American Society For Nutrition

Interview with Dr. Ala Shaikhkhalil

Interview with Dr. Ala Shaikhkhalil

Excellence in Nutrition Research and Practice

A Conversation With Dr. Ala Shaikhkhalil of the Nationwide Children's Hospital

Many of the ASN leaders that we have interviewed in this space have been with the organization for some years.However, this month we spoke with Dr. Ala Shaikhkhalil, who gave us her views on ASN through the eyes of a new member.Dr. Shaikhkhalil is a third-year fellow in Pediatric Gastroenterology, Hepatology, and Nutrition at Nationwide Children's Hospital in Columbus, Ohio. She received her undergraduate and doctoral degrees in her home country of Jordan at the Jordan University of Science and Technology, where she was motivated to pursue a career in pediatric GI by her interactions with the children there. After coming to the United States, Dr. Shaikhkhalil completed her residency in Pediatrics at the University of Iowa Children's Hospital. In her interview, she elaborates on the advantages of ASN membership as well as the challenges that she and her colleagues face as physicians dedicated to helping improve children's gastrointestinal and nutritional health both on a local and a global scale.

Interviewer: What first motivated you to join ASN?

Dr. Shaikhkhalil: I decided to join the organization about three or four months ago, because nutrition is an important focus for me as a pediatric fellow who specializes in GI. One of my mentors, Dr. Christina Valentine, has also been a member of ASN for quite some time. She encouraged me to join the organization based on the high quality of the publications that it produces and the positive educational opportunities that it provides.

Interviewer: How has your membership been most helpful to your professional development?

Dr. Shaikhkhalil: One of the other offerings that Dr. Valentine mentioned was ASN's Research Interest Sections (RIS) and networking groups. When I became a member, I joined the Young Professionals/Postdoc Interest Group and the Vitamins and Minerals RIS. I have found these extremely helpful, particularly the publications and greetings that they send as well as the Internet-based activities they offer. I do expect my membership will continue to contribute to my career, especially as I plan to attend the ASN Scientific Sessions & Annual Meeting at Experimental Biology and hopefully submit an abstract.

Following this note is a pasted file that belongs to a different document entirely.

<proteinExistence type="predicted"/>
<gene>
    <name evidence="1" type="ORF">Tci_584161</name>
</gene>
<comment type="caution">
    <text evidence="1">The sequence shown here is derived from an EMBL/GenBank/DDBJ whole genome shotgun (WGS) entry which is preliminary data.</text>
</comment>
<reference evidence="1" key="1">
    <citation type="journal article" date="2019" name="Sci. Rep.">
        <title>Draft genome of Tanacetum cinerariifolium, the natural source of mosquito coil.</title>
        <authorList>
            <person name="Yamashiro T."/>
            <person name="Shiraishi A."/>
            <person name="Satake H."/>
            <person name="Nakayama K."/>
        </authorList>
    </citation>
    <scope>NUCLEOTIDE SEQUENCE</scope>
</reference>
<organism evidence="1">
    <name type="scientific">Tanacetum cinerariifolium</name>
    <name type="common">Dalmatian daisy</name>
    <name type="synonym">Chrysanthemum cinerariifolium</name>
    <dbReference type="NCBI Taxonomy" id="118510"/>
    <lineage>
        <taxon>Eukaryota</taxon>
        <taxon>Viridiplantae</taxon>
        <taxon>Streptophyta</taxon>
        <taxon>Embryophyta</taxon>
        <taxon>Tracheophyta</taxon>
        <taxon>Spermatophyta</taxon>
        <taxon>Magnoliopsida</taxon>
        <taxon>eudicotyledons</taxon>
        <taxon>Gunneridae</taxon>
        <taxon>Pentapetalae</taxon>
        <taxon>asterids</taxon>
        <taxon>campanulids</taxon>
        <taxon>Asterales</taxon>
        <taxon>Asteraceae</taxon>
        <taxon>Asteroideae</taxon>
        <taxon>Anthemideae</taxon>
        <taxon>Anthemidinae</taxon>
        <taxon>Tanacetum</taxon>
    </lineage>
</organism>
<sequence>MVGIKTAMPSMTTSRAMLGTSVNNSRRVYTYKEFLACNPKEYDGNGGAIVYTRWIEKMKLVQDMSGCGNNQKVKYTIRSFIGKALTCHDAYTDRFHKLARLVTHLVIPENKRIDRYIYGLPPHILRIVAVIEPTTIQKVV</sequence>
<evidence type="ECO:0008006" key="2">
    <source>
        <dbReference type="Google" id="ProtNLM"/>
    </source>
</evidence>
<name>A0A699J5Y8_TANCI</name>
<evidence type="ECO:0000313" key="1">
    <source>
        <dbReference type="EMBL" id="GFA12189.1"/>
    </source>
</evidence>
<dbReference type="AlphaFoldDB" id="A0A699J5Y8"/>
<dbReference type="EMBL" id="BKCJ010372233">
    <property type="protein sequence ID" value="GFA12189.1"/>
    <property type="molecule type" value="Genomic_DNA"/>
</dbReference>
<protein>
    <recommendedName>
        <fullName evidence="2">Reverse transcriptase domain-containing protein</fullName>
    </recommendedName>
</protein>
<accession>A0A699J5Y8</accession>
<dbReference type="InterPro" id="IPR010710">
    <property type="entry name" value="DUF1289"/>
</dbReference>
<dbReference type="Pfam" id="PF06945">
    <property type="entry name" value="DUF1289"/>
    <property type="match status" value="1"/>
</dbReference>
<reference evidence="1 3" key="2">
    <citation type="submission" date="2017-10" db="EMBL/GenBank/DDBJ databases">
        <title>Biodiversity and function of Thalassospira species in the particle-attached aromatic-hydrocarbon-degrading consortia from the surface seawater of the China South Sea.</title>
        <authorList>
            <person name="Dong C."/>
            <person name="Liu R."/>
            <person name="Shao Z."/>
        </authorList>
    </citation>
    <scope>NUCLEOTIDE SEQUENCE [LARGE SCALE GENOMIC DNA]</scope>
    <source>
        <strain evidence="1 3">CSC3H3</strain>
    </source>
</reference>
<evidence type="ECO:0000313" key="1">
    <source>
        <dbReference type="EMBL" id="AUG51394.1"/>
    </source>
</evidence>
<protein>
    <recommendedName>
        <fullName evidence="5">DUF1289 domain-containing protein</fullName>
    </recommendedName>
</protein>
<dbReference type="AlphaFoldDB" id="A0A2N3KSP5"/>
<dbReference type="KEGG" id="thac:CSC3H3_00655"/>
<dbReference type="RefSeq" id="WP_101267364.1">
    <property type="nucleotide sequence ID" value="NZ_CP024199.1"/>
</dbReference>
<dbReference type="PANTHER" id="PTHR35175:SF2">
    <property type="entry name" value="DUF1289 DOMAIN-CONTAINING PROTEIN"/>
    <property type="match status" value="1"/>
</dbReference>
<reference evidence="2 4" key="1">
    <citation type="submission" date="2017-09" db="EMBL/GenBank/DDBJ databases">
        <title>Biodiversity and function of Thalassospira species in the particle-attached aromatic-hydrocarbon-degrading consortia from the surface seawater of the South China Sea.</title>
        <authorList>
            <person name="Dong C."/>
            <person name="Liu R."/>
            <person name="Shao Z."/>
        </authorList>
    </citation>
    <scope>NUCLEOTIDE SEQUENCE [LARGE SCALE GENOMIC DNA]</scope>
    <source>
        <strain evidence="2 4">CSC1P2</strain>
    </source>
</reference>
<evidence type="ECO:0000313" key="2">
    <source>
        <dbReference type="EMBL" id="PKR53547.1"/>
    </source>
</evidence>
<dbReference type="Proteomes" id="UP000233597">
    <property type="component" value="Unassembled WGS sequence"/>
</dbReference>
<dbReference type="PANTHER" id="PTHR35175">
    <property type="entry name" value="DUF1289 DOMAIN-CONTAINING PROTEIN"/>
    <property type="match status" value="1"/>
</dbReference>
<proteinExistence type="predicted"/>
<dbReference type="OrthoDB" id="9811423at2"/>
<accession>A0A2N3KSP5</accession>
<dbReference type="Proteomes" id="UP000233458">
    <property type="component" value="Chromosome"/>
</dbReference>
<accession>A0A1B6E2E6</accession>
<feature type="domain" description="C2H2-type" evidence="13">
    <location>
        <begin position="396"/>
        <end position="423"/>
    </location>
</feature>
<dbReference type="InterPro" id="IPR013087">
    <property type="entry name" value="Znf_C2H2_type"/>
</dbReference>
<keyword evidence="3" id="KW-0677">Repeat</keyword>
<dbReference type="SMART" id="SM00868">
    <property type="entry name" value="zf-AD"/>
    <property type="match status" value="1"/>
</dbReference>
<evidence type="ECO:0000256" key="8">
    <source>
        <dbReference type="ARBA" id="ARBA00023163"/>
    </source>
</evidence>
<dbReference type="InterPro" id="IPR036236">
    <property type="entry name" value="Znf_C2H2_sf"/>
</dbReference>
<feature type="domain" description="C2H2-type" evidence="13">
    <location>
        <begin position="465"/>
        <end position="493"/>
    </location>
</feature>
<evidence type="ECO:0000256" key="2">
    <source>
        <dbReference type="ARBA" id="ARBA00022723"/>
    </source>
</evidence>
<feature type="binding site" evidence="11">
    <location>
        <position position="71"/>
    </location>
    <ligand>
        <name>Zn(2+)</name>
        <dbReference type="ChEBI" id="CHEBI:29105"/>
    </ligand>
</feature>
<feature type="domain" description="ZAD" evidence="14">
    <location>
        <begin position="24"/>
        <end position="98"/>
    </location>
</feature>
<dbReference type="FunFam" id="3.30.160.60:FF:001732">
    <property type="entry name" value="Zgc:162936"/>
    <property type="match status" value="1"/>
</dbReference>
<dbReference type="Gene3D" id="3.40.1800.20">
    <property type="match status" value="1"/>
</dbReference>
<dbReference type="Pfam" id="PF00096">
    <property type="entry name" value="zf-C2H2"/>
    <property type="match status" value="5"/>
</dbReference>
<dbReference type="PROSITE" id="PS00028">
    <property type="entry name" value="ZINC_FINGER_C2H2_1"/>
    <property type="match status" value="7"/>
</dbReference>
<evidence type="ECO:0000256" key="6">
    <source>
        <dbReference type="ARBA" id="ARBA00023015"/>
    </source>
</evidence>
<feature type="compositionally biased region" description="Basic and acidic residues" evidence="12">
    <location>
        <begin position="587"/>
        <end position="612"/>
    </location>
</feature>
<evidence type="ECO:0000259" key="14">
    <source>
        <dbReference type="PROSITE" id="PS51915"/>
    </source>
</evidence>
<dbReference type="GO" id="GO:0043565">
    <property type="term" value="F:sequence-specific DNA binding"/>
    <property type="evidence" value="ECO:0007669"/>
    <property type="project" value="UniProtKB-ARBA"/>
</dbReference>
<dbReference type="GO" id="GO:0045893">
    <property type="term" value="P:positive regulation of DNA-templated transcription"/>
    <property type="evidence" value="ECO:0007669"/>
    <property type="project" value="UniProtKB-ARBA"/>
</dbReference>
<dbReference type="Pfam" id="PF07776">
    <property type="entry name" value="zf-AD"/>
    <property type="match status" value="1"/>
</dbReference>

Interviewer: What led to your career in pediatric gastroenterology?

Dr. Shaikhkhalil: I am originally from Jordan, where I grew up and attended medical school. As part of my pediatric training there, I came across a lot of children who had severe nutritional deficiencies either due to poverty or chronic diseases. As I continued my professional development, it became my ambition to specialize in exactly those types of nutrition-related problems: to be helpful not only to individual patients but to also participate in global health policy discussions. That is what led me to study gastroenterology and nutrition to be able to understand the whole picture of what my patients face. I decided to pursue a program in the United States, because that training is not offered in my country. Five years ago, I moved here and became a pediatric resident. Through that initial training, I continued to be interested in nutrition-related issues in GI and have worked with some amazing physicians who have affected that training. They include Dr. Ekhard Ziegler and Dr. Valentine.

Interviewer: What have you found are the biggest nutrition-related issues facing patients and your colleagues in your field?

Dr. Shaikhkhalil: My current patients often cope with concerns very different from those facing children in Jordan or other developing nations. However, there are still some issues that are more to do with the resources of the community. We do get referrals for evaluation of children with poor growth or obesity where there are no local resources to address these concerns. That means the family has to travel long distances to reach a central location like Nationwide, making individualized intervention significantly more difficult.

Another obstacle that we struggle with is children that need specialized formulas, which often do not get covered very well by insurance companies. Families are sometimes not able to qualify for Women, Infant and Children (WIC) assistance, so we struggle to help them find the financial resources they need. Obesity also presents a major challenge. It has become an epidemic not only in the United States, but also in a number of other countries around the world for children just as much as adults. Finally, I think that adapting to the new healthcare system is something that a lot of healthcare professionals are concerned about. A lot of us are wondering what healthcare is going to look like in the face of limited resources and providers with not enough funding to train additional medical professionals.

August 2011